The commentary that ripples out from tweeted news items creates both a sense of public feedback and a narrative that media figures can’t help but notice. In January, an encounter near the Lincoln Memorial between high school boys wearing MAGA hats and a protesting Native American activist became a national controversy. It eventually led to death threats, temporary school closings, lawsuits, and a lot of anger. It never should have been a big story. No one died, no one was injured, no property was damaged. No famous person or public official was involved. But people argued about it on Twitter, reporters responded by delving into the event (and covering the Twitter commentary), bringing the story to people off Twitter while also feeding the controversy on Twitter. The platform effectively turned a largely uneventful encounter into a microcosm of national issues.
Some articles in traditional media even directly react to, criticize, or lament Twitter reactions. Famous op-ed writers publish pieces about Twitter commentary in the New York Times and other legacy publications. And those ignite more discussion on Twitter. As a result, a significant portion of political discourse — especially the discourse of powerful people in politics — is overlapping, intersecting feedback loops, all connected to Twitter.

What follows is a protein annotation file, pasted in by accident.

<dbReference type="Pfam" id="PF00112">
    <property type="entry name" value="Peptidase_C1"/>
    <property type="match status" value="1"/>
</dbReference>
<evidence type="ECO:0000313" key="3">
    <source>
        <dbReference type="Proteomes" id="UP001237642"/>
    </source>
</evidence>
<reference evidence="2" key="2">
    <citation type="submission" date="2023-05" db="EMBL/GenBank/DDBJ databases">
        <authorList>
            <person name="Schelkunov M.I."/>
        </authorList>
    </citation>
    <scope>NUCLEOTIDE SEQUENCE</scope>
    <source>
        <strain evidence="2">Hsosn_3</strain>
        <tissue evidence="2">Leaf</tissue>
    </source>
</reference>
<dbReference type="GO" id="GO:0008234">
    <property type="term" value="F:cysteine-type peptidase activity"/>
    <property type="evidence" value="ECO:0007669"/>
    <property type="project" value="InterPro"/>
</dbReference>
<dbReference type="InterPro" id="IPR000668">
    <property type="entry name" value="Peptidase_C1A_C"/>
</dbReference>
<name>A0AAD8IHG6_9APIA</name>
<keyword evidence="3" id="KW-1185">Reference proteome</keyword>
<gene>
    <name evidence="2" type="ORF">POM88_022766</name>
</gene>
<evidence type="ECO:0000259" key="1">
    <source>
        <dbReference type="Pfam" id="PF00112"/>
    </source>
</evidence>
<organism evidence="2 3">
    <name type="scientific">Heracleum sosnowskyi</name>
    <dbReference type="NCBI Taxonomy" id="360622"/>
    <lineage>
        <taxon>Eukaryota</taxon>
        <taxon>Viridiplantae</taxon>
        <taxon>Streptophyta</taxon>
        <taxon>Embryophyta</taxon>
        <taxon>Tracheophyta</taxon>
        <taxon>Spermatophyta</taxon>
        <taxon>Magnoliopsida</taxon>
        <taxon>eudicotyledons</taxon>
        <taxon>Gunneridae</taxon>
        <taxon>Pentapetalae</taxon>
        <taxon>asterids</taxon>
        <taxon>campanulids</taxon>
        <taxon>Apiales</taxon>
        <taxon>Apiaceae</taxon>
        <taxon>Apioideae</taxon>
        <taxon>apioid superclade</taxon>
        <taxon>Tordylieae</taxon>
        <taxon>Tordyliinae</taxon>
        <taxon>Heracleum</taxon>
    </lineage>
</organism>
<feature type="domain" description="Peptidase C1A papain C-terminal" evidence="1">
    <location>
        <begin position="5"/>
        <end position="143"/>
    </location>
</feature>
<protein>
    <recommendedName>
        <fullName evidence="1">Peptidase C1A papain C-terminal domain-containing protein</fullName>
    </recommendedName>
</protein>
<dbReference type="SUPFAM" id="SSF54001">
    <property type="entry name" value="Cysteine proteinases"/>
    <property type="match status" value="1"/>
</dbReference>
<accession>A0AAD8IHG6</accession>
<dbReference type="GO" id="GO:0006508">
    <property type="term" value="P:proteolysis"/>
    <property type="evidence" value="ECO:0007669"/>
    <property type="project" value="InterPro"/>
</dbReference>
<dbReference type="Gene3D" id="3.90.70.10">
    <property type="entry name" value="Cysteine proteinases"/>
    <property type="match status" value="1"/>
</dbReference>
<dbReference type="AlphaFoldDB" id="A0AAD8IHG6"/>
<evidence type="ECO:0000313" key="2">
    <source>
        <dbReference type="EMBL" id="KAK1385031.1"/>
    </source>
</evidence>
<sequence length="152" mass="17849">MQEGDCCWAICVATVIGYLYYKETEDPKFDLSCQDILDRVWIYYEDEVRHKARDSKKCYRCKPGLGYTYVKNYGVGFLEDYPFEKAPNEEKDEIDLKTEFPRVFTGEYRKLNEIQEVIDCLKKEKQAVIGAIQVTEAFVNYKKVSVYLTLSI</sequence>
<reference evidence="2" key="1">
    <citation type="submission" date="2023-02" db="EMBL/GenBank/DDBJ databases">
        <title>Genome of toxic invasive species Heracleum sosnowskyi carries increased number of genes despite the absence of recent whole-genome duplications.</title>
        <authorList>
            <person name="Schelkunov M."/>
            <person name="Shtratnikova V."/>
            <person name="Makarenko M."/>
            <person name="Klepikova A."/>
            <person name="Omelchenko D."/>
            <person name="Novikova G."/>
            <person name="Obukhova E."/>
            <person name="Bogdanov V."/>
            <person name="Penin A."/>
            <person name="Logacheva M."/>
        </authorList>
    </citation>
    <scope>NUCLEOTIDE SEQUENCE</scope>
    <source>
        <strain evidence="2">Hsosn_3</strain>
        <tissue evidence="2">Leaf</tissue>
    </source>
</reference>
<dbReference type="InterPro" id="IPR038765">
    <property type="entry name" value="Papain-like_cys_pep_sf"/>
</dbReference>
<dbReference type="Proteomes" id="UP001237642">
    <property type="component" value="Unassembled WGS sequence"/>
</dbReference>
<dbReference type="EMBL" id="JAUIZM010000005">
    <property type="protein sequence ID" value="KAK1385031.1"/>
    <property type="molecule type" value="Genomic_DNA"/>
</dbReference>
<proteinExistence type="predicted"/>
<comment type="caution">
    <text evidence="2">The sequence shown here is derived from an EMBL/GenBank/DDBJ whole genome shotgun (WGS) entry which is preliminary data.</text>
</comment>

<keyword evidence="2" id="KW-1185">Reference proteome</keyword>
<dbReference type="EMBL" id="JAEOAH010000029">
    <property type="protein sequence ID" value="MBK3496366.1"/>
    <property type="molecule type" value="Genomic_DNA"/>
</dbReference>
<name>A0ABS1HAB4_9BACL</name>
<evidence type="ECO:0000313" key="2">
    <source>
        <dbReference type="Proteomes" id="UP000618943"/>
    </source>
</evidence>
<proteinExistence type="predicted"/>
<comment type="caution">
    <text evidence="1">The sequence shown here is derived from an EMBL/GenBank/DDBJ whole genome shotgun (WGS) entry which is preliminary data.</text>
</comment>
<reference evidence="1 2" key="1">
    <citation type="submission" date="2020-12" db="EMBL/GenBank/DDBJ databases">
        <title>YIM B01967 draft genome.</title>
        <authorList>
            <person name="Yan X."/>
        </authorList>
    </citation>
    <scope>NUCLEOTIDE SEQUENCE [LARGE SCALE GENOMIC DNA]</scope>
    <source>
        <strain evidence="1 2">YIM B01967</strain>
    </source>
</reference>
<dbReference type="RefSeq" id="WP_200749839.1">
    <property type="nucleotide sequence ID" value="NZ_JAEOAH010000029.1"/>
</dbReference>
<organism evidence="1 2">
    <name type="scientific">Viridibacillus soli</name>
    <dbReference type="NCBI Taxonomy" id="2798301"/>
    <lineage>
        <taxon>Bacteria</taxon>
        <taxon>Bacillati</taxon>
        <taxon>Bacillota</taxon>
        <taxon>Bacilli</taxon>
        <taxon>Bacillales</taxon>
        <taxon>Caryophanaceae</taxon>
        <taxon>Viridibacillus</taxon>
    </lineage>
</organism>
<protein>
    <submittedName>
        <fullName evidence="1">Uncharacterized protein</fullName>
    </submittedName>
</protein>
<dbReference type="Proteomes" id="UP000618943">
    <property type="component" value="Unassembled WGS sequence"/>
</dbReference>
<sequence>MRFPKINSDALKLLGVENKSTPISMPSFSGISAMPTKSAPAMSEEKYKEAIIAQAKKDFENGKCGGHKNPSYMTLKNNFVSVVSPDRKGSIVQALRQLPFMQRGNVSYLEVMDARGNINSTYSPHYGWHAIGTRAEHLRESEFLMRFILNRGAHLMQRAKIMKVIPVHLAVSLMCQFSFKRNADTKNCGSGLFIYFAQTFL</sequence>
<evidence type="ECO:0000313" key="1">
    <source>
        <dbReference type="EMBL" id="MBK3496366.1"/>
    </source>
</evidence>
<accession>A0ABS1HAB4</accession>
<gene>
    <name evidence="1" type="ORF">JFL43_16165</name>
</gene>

A caveat is in order here. A lot of this commentary doesn’t matter. Political junkies — including professional media members, political operatives, and members of the public — enjoy novelty. They’ll often fixate on something new, and while it shows up in media coverage, it might not significantly influence public opinion.
A good example is Marianne Williamson. The self-help author and presidential candidate grabbed attention on Twitter with kooky performances at the first two Democratic primary debates. Praise from traditional media followed. New York Times columnist David Brooks wrote “Marianne Williamson Knows How to Beat Trump.” In the New York Post, John Podhoretz called her the “breakout winner.” Similar declarations of success appeared in the Washington Post, Los Angeles Times, and elsewhere.
But this attention hasn’t translated into support from Democratic voters. RealClearPolitics national polling average has Williamson at 0.6%. Despite supposedly winning the first two debates, she failed to qualify for the third.
As Williamson’s candidacy shows, not everything that matters on Twitter matters off the platform. But most of what ends up mattering in real-world politics mattered on Twitter first.
One big driver of this is Donald Trump. The U.S. president is a human feedback loop. His tweets ignite a firestorm of commentary, praise, criticism, jokes, and interpretation — on Twitter, in print, and on television. He often tweets about his favorite TV shows, primarily Fox News, which in turn boosts the network’s message. And as Media Matters fellow Matthew Gertz shows, this cycle appears to have a real effect on Trump’s worldview.